The Strengthening Emergency Systems Program conducted a study at Columbia University's Mailman School of Public Health in collaboration with the African Federation of Emergency Medicine fills this gap, identifying 76 quality indicators for emergency care for use in critical care facilities in Africa. The study was published in the British Medical Journal.
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Researchers at the University of Calgary have developed a portable brain-imaging system that uses Infrared to detect and determine the extent of damage and the long-term consequences of concussions, one of the most talked injuries in sports today. The new device was demonstrated in the study published in the Journal of Neurotrauma.
Research estimates that the prevalence of diabetes has increased almost 10-fold in China since the early 1980s, with one in 10 adults in China now affected by diabetes. Although adiposity is the major modifiable risk factor for diabetes. A study in China suggests this can explain only about 50% of the increase in diabetes prevalence over recent decades, suggesting other lifestyle factors, including smoking, may play a role in the etiology of diabetes.
Scientists from Saint Louis University have discovered new causes of the cellular decline in prematurely aging kids with rare and fatal diseases. The data, published in the Cell Reports, points to cellular replication stress and a mistaken innate immune response as culprits, and the team found success in the laboratory in blocking these processes with vitamin D.
Researchers from the University Hospitals Cleveland Medical Center have reported that escalating inhaled steroid dosages from the normal dose early in an asthma flare-up failed to prevent exacerbations or minimize severity in children with mild-to-moderate persistent asthma.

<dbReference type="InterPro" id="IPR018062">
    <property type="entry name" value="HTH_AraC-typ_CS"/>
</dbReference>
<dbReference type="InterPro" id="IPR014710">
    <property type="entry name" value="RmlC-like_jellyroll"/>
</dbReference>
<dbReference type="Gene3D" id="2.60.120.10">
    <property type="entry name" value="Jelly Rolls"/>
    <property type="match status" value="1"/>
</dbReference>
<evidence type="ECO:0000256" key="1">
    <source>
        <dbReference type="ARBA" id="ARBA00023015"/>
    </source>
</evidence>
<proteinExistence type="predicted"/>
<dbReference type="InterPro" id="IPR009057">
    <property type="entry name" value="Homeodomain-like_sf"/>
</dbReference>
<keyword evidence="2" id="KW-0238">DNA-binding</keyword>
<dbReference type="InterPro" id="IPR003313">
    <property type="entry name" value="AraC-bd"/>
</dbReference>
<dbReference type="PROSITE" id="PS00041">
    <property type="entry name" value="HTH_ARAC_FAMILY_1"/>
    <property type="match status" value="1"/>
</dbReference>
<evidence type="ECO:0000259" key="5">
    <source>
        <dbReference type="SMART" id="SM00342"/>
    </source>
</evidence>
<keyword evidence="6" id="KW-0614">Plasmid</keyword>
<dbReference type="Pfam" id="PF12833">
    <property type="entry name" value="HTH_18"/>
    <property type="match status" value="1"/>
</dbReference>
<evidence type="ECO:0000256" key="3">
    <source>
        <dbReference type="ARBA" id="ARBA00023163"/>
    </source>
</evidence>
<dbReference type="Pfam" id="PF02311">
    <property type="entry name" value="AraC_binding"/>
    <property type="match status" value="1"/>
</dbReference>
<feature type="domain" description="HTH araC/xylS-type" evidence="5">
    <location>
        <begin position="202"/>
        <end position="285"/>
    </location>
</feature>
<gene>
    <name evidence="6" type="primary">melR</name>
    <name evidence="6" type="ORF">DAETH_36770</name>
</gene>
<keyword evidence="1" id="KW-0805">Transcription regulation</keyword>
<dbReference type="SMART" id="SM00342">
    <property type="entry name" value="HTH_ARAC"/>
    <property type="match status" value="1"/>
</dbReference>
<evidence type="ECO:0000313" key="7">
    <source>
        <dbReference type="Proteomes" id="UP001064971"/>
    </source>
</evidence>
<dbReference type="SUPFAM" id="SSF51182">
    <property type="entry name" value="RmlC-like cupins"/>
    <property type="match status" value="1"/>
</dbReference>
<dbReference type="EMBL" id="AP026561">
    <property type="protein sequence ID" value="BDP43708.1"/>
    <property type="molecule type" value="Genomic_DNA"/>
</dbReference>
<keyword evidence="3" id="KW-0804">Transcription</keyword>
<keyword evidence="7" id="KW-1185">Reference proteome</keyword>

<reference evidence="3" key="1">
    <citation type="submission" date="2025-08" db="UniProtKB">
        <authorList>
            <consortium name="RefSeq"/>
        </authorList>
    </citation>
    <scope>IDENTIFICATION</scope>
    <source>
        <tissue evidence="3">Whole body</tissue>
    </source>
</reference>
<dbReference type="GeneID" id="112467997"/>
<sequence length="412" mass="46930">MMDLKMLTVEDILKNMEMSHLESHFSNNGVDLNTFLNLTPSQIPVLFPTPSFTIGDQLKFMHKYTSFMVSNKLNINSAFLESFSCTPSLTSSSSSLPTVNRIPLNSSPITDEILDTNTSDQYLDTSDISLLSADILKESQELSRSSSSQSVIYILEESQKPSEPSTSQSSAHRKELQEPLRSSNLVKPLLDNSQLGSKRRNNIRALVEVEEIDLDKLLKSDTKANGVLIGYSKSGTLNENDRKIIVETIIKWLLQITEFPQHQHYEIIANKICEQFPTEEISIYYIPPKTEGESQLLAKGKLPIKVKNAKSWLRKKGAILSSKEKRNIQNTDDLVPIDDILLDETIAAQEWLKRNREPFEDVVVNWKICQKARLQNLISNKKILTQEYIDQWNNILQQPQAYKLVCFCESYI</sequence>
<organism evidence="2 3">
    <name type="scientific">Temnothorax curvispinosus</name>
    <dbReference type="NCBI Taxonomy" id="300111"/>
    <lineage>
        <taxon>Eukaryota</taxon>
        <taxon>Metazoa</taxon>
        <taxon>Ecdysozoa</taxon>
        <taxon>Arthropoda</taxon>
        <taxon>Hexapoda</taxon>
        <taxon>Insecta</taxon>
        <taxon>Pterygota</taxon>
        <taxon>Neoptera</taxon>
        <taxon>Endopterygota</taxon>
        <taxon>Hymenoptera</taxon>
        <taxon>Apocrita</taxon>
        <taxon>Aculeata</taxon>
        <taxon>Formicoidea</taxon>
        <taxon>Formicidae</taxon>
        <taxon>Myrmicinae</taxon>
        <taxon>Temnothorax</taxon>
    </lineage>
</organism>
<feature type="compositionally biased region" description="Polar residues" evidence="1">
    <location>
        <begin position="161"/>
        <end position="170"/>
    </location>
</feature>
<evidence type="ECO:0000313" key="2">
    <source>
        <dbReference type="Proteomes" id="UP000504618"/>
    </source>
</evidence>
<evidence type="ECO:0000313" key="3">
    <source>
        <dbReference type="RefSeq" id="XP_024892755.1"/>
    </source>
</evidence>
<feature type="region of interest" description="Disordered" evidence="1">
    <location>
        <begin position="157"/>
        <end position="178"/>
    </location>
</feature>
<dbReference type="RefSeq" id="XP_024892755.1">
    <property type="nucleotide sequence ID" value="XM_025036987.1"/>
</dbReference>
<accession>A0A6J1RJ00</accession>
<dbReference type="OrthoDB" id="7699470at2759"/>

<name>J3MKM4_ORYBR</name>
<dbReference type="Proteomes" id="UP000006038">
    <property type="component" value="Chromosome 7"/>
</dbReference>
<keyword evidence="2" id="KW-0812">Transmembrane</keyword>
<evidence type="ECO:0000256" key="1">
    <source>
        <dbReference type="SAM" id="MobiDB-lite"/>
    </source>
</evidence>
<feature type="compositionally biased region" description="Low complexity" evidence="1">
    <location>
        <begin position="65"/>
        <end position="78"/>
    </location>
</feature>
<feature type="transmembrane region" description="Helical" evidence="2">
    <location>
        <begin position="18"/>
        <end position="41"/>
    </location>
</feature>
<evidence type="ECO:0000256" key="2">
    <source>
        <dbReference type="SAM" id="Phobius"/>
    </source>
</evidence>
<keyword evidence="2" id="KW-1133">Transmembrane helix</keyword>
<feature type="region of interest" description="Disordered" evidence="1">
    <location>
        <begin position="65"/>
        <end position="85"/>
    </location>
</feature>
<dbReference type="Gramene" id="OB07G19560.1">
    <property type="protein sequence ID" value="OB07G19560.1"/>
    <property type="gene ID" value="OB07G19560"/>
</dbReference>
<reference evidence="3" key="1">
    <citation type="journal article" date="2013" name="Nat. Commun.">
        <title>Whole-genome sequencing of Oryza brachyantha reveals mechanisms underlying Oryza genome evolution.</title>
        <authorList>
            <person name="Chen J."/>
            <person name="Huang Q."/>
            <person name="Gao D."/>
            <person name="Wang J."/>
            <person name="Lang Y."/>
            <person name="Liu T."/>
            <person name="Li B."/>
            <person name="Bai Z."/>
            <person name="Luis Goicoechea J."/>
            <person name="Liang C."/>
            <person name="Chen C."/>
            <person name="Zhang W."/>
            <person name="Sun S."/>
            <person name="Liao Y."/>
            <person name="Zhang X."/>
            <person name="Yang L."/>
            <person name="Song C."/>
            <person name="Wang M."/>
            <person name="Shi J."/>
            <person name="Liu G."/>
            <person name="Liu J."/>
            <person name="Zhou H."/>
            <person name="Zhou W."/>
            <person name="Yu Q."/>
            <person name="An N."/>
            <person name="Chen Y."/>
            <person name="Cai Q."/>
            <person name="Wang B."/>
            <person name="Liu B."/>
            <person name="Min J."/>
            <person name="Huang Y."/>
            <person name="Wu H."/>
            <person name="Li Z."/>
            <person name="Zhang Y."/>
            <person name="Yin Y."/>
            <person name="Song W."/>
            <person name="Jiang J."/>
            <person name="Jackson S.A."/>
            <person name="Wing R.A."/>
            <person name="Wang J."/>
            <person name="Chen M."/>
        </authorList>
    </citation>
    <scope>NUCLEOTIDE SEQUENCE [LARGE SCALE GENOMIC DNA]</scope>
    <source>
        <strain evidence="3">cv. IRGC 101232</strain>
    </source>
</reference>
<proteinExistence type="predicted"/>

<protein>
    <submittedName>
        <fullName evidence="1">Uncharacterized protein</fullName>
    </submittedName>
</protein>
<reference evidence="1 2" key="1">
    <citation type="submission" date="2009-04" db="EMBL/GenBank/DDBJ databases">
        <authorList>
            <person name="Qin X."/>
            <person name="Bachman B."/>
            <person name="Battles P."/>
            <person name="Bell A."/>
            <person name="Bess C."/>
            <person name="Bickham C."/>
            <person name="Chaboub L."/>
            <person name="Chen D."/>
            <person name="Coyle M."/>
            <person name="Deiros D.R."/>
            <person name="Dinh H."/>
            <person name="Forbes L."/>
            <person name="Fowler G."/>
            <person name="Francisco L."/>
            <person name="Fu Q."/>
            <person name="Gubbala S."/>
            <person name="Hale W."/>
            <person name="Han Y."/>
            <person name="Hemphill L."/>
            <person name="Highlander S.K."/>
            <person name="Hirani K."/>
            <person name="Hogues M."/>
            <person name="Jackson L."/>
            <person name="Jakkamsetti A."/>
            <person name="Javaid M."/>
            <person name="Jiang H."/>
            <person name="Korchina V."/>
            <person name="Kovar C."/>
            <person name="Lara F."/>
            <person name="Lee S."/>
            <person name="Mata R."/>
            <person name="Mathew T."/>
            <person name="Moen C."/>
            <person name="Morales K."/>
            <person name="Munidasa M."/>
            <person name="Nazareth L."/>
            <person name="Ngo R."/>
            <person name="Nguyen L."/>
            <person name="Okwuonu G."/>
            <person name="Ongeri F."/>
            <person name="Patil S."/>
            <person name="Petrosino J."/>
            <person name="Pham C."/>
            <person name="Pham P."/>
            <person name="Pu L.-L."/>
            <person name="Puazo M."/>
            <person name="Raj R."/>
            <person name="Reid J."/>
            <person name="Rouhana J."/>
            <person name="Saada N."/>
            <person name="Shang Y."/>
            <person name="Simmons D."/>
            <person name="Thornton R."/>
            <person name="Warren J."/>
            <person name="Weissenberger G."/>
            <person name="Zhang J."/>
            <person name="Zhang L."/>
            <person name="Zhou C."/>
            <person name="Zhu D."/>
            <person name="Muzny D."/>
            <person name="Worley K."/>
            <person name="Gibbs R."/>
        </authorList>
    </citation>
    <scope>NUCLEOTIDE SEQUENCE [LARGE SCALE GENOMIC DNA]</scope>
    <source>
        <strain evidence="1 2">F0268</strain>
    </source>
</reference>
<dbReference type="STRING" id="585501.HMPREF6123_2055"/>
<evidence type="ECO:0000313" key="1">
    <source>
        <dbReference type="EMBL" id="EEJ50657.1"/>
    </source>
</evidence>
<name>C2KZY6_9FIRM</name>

A meta-analysis study by University of Cincinnati researchers shows for the first time that selective serotonin reuptake inhibitors may be the more effective antidepressant treatment for pediatric anxiety disorder. The findings were published in the Journal of the American Academy of Child and Adolescent Psychiatry.
According to a study, researchers evaluated that adults with type 2 diabetes who lost at least 30% of their maximum body weight had increased risks for fragility fractures and any fracture compared with those who lost less weight. The study was published in Diabetes Care.
A new study, published in American Journal of Physiology—Heart and Circulatory Physiology (AJP-HCP), suggest that medicine that slows balding and stimulates hair growth also may make stiff vessels more stretchy and improve blood flow to vital organs like the brain.
A new study, published in The BMJ, suggests that ancient martial art of tai chi is good or better than more rigorous forms of aerobic exercise for managing the symptoms of chronic pain conditions such as fibromyalgia.
Improved cognitive function and similar rates of stroke and bleeding occur using either apixaban or warfarin during catheter ablation of atrial fibrillation, according to the results of a study presented in a European Society of Cardiology (ESC) press release. The study shows that apixaban is a safe alternative to warfarin in patients undergoing catheter ablation of atrial fibrillation.
The Queen's University researchers demonstrated for the first time how molecular analysis of clinical trial biopsy samples can be used to help clinicians identify the key changes that occur in an individual patient's colorectal tumor prior to surgery, so clinicians can better understand and treat the disease. The study, published in the Journal of Pathology, hope that this 'personalised medicine' approach could ultimately improve the prognosis and quality of life for bowel cancer patients.
A new study, published in the journal Palliative Medicine, has highlighted the importance of assessing the support needs of family caregivers before dying patients are discharged from hospital so that carers are better prepared for the end of life caregiving at home.